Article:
Post-operative, also known as adjuvant chemotherapy, is the established method for delivering systemic therapy to improve long-term outcomes beyond what surgery alone can deliver. An alternative approach, though, is to give treatment prior to surgery. This gives the potential advantage of treating potential micrometastatic disease at the earliest opportunity, identifying the response to treatment given rather than treating "blind" with no disease to follow, and potentially delivering treatment more reliably because more patients will receive treatment as planned than in the post-operative setting, where many patients may drop out of consideration for chemo as they contend with recovering from surgery and potentially having complications.
Still, the higher profile pre-operative chemotherapy studies haven't been positive, or at least not positive enough. But it's worth reviewing what's being considered a negative study.
First, there was the SWOG 9900 trial, designed with a plan to enroll 600 patients to detect the differences they hoped to, but closing after only 354 were enrolled, in the face of a series of positive post-operative trials making it very difficult to continue to enroll patients on a trial of pre-op chemo vs. up front surgery, with no plan for adjuvant chemotherapy. This trial, for patients with stage IB - IIIA NSCLC (without N2 nodal disease, a higher risk group), gave 3 cycles of pre-operative carboplatin/Taxol (paclitaxel) and was reported as showing a non-significant trend toward more favorable survival in the chemotherapy recipients. Results are illustrated on the curves for progression-free and overall survival shown below:
(click on images to enlarge)
Though these differences were not quite statistically significant, they both reflected an approximately 20% improvement with chemotherapy compared with surgery alone. Though some have speculated that these results may have been more favorable if a cisplatin-based regimen were used, the magnitude of relative improvement here with carbo/taxol seems very comparable to the results we've seen in positive adjuvant trials with cisplatin-based regimens, but the trial was definitely underpowered, closing with just under 60% of their intended patient enrollment completed.
This year at ASCO, we saw the long-term results of a French trial that used an older and arguably obsolete chemo regimen of mitomycin C, ifosfamide, and cisplatin (termed MIC or MIP, for cisplatin, or platinum, respectively) before surgery, compared with surgery alone. It actually had a fairly complex design with a few variants, shown below:
This study had actually been published in preliminary form all the way back in 2002, but the updated results with median follow-up beyond 13 years was presented by Dr. Virginie Westeel. This study did enroll higher risk patients with stage IIIA N2 NSCLC, who in North America would be excluded from trials that included surgery alone because of the unacceptably high risk of recurrence without chemotherapy before or after surgery. Importantly, not only were these patients enrolled on this study, but they were disproportionately assigned to the chemotherapy arm (42% vs. 28%, a nearly significant difference, at p = 0.065). This difference would be presumed to disfavor patients assigned to chemotherapy compared to the group assigned to surgery, with an arguably better prognosis.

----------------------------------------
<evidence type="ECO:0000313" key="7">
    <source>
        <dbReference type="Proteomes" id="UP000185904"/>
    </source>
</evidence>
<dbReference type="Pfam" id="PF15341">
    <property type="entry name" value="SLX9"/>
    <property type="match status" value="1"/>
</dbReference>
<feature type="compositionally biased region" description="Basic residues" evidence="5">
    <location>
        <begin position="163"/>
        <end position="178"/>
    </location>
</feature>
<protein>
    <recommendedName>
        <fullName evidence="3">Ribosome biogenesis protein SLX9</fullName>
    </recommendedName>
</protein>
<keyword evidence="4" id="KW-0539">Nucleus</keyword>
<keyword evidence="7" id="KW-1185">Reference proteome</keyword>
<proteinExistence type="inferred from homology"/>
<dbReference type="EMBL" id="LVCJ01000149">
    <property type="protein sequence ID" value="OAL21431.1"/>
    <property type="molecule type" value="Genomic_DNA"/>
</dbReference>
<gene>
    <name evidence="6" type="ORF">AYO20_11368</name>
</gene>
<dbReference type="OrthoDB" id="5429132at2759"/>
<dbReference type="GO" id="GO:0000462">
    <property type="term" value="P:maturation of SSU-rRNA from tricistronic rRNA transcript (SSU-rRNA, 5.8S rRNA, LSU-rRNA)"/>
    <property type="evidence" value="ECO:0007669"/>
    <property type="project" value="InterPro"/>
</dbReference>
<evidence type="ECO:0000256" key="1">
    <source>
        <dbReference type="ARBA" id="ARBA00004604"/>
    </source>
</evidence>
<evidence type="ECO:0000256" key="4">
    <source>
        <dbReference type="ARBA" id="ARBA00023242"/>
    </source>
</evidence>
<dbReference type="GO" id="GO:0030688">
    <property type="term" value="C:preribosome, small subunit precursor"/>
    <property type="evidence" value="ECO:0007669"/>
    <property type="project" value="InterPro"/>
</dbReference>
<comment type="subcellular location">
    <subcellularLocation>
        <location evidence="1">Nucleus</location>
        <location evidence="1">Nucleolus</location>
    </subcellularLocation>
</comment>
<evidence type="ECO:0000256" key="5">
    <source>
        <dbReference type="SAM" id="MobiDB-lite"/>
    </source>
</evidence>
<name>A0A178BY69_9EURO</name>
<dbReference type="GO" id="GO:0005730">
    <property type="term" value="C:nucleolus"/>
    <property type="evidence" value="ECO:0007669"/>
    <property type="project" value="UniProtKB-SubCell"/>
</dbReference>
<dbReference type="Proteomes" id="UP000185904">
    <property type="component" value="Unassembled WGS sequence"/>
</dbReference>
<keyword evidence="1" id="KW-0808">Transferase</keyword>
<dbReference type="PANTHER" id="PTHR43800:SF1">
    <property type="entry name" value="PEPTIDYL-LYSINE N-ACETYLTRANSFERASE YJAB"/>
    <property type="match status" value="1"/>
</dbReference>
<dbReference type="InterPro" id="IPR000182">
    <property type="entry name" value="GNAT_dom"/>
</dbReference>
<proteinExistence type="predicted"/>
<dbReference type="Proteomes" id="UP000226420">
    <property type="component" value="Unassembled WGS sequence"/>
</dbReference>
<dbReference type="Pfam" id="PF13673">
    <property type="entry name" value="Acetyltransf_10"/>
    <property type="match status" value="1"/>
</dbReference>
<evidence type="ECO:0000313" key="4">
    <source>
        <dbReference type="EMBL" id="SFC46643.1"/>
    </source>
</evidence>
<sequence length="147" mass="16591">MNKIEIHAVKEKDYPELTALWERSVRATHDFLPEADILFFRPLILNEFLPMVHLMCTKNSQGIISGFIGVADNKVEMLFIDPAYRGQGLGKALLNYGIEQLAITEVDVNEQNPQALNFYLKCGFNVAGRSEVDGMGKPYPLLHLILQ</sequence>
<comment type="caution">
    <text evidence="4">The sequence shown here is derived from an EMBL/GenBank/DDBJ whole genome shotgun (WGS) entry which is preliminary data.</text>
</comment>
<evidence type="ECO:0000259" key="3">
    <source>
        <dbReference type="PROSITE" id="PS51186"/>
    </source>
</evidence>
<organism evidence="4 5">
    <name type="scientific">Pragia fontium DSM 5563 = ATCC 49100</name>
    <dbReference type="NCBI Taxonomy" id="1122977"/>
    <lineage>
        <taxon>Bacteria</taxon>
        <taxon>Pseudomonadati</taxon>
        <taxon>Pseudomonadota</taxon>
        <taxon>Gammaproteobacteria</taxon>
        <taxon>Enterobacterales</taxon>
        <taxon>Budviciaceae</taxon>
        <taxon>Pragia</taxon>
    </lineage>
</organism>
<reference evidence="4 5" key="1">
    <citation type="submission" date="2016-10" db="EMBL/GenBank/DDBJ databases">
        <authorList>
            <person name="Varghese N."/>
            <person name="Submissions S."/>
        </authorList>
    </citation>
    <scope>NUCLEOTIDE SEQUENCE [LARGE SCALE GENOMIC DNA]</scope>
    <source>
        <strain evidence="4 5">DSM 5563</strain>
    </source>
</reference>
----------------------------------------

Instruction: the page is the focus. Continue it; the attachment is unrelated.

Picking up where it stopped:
What the results demonstrated was a non-significant trend toward more favorable survival in the recipients of pre-operative chemotherapy, with an 8-9% absolute difference that is maintained beyond 5 years and even out to 10 years:
The differences in disease-free survival are of a similar magnitude, just slightly greater, but enough to actually now be statistically significant:
So why would there be a difference between disease-free survival and overall survival so far out? The two reasons I can think of for that small difference would be death from competing medical problems over a long period of time, or death potentially as a complication or long-term consequence of chemotherapy.
Dr. Westeel and her colleagues also did a multivariate analysis in which the role of chemotherapy was separated from the differences in T stage, N stage, age, and other factors (remember that the chemotherapy arm had been assigned a higher risk population). Isolating that variable of chemotherapy revealed a statistically significant difference of an approximately 40% improvement.
In the commentary at ASCO, the new data from the French study were shown along with the SWOG 9900 trial, highlighting that the improvement in survival, in absolute terms, is very comparable to the benefits of chemotherapy in the post-operative setting. I believe this is quite true, but that both of these trials were underpowered to show a statistically significant benefit compared to the larger trials of adjuvant therapy.
But the best test of one strategy against another would be a trial in which patients in the same trial are randomized to either pre-operative or post-operative chemotherapy. That's what we'll turn to next.
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